There are stories and then there are stories. There are stories that are neat and tidy like a gift, wrapped and tied off in ribbons. Happy Birthday. Merry Christmas. Stories like that. And then there are stories that seem simple and complete but in time unravel like a tightly tied running shoe lace that comes undone.
There are stories that you build tight and solid like Lego blocks; the parts fit snug and at the end stand firm. Other stories look the same but then a flaw, a gap and a story that of a sudden is no longer complete.
I wrote a story two weeks ago about a runner in Paris, about his near death and about two women who came from the pack of runners and saved him. Two anonymous women doing CPR on an anonymous man on a warm spring day along the Seine River. It was a story about a man dying and then, miracle! Not dying.
Death and dying and young men lost were on my mind. We’d visited Omaha Beach days before and the American Cemetery where 9,000 Americans lie under white crosses on the high ground over the beaches of D-Day. Maybe that was in my mind under the high sun on a Paris morning where a young runner in a white shirt lay near death. It was Palm Sunday; perhaps that was in the mix of thoughts that day with that man who lay dying.
“What are the odds? A runner in Paris; my article in a Wisconsin newspaper; two women in New Zealand.” -Mitch Mode
There were loose parts in that story: Who was the runner? Who were the women? What became of him? But overall it was tidy enough; sometimes answers are elusive even as questions are rock solid.
I sent the piece to the paper; they ran it on Sunday. I had a few people comment on it. Then it was over and done with.
Until it wasn’t.
Until a week or so later I got an odd request on Facebook Messenger, a friend request from a name that meant nothing to me. This was the day that Google got hacked and the web was buzzing with warnings about not clicking on things that seemed familiar let alone things that seemed suspicious.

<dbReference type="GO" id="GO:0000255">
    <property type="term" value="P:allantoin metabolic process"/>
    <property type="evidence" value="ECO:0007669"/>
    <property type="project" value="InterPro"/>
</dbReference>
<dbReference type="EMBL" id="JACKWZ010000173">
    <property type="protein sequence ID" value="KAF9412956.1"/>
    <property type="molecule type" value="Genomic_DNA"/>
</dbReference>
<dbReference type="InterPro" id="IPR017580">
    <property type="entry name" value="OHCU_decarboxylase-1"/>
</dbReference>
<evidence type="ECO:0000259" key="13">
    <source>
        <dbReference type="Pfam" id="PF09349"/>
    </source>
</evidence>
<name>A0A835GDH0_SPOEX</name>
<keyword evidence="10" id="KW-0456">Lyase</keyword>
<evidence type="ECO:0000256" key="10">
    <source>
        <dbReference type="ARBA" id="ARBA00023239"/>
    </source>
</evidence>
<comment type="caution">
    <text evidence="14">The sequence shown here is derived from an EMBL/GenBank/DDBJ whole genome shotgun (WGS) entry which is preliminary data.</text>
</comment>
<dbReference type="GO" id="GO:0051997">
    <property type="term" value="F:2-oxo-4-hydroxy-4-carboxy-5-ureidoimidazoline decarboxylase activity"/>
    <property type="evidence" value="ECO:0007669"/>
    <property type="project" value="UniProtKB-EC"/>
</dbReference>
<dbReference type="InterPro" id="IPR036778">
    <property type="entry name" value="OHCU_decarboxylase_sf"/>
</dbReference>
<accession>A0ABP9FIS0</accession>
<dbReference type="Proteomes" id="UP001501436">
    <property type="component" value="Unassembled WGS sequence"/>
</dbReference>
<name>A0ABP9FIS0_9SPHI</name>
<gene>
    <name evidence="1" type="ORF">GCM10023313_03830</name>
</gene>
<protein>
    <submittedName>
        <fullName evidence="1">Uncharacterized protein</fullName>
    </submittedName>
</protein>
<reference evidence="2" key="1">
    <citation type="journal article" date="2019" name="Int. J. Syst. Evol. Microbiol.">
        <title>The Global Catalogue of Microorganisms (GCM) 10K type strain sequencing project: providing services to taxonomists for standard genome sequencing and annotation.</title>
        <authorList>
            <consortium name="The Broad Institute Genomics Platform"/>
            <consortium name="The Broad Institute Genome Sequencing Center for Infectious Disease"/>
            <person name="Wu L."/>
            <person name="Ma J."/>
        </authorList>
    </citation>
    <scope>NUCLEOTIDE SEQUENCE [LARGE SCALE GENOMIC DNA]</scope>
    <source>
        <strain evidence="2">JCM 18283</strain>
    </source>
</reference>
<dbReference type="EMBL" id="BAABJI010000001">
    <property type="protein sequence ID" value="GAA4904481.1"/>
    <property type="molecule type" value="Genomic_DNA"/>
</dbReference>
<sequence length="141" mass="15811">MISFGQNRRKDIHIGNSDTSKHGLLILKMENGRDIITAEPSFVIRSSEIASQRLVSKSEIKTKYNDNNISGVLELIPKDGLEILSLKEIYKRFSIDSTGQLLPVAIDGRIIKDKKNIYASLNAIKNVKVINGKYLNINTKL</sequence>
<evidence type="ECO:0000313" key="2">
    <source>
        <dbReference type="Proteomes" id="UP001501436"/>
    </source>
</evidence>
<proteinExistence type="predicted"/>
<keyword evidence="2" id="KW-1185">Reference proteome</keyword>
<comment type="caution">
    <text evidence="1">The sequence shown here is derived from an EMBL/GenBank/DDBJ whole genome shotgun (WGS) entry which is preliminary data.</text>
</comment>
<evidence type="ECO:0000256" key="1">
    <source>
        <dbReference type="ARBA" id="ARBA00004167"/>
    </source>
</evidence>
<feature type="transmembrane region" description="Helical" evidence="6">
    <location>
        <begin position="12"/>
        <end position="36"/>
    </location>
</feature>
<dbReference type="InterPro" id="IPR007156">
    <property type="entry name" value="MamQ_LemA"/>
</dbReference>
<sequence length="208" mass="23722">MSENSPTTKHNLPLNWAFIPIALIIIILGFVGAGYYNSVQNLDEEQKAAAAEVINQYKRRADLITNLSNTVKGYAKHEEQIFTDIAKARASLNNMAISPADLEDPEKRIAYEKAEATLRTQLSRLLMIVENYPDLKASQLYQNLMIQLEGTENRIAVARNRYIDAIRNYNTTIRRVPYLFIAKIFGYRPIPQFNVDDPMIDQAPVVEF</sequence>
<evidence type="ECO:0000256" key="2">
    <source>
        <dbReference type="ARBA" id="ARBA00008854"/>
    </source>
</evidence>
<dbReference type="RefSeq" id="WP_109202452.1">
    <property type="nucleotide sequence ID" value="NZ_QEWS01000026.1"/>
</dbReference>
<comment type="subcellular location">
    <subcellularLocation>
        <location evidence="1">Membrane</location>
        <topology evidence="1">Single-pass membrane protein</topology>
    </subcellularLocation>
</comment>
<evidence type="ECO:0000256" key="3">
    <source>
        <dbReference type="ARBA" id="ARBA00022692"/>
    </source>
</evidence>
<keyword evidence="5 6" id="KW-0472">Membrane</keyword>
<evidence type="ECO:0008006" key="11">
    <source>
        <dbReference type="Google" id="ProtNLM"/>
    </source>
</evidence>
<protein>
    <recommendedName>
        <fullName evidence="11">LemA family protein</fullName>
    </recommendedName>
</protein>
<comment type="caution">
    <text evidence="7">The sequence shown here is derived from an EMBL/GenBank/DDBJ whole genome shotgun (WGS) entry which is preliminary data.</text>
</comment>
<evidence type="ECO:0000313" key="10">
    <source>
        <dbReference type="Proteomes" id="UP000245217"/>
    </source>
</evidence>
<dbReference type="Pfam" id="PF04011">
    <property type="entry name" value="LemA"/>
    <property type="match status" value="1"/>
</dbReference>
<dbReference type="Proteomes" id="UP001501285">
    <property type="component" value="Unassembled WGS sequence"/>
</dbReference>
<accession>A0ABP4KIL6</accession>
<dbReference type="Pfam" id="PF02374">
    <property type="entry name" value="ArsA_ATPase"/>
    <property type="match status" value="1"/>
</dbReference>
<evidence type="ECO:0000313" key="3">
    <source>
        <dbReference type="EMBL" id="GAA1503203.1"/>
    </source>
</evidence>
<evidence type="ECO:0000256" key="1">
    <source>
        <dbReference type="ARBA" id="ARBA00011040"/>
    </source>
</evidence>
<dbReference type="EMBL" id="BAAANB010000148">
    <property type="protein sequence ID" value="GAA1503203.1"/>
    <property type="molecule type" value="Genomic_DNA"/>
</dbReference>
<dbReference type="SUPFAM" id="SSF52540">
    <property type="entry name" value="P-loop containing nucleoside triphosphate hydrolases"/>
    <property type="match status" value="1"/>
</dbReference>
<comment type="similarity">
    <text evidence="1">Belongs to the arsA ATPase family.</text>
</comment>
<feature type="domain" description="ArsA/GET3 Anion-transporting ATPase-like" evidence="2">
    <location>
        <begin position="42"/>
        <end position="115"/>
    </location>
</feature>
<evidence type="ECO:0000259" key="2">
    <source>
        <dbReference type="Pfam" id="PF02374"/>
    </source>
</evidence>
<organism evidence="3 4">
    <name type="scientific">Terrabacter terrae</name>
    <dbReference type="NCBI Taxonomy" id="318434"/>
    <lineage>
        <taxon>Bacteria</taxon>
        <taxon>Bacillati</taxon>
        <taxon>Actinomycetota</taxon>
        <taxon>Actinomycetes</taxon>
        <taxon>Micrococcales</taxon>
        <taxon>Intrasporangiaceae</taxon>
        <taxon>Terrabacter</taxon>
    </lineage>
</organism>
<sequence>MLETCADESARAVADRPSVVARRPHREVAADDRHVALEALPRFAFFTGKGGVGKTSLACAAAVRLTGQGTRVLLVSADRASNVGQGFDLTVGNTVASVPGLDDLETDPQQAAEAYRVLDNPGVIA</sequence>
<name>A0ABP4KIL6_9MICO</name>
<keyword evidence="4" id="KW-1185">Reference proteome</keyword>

Here was a request from a name I’d never heard next to the box that read: “Accept”.
I looked at it for a while, kicked it around, hesitated. Then moved the cursor arrow over the box and clicked: Accept.
A message: Was I the one who’d written the story about the runner in Paris and the women who did CPR to save him? The neat story, the tidy story, the one with a beginning and a middle and an end. That story. The one that was complete as it stood.
I wrote back: Yes.
And the story that was complete became something else.
The woman, Robyn, who wrote me had her own story to tell, the story of her best friend who was running the Paris Marathon and saw a runner down and stopped and performed CPR until his heart started. She did this without fanfare. Then she continued on her way and finished the race.
She got home and told Robyn about it, said it was not a big deal, didn’t want any interviews, no attention. She’s a nurse; said she was just doing her job. And I thought, Just doing her job? Tell that to the guy on the ground looking up at the blue Paris sky as it goes black and the world fades away.
Robyn’s friend was one of the women who I’d seen. She messaged me, her friend, and told me her story.
Her name is Mary. She’d been having a difficult race. Two bad knees, slow time. Thought about dropping out. Saw the guy on the ground and worked on him. She’s a hospice nurse; she’d done CPR before. The other woman was an anesthetist from the UK. They saved the guy.
He was a young man, looked late 20s, maybe 30, from Japan. Each runner has a number and on the number is their first name and their country. His name started with K. That’s as much as she knew.
Oh, and he wore a wedding ring.
That last part really bothered Mary. Was his wife waiting at the end of the race? Was she watching along the course, hoping to cheer him on? When you run distance your mind sometimes in goes strange directions. And the wedding band, that haunted Mary.
She finished the race. And she wondered: What happened to the man?
She got home and told Robyn about it and Robyn started looking online and came across my story and wrote me. From her home. In New Zealand.
I read all this and thought: What are the odds? A runner in Paris; my article in a Wisconsin newspaper; two women in New Zealand.
I wrote back and we, all three of us, started to search. We looked for news stories that might have mentioned the death of a runner. Nothing. That was the good news; he’d not died afterwards. We searched for injury reports. Nothing. I found a passing mention of him in a runners’ online forum in the UK. The writer had run past the downed man, saw the two women doing CPR, wondered what happened. Nobody knew.
I checked newsletters from Japanese running clubs. I woke in the middle of the night with new ideas and chased them down in the light of day.
It’s not happened. We have not found the answer. We’ve not found a Japanese runner with a first name starting with K who nearly died in the Paris Marathon.
We keep looking. But the story that looked neat and tidy now has loose threads, unanswered questions. Some stories are like that you know. They start out solid but then the end frays like a braided rope come undone and you are left in the dark of night with questions and no answers and a story without an end.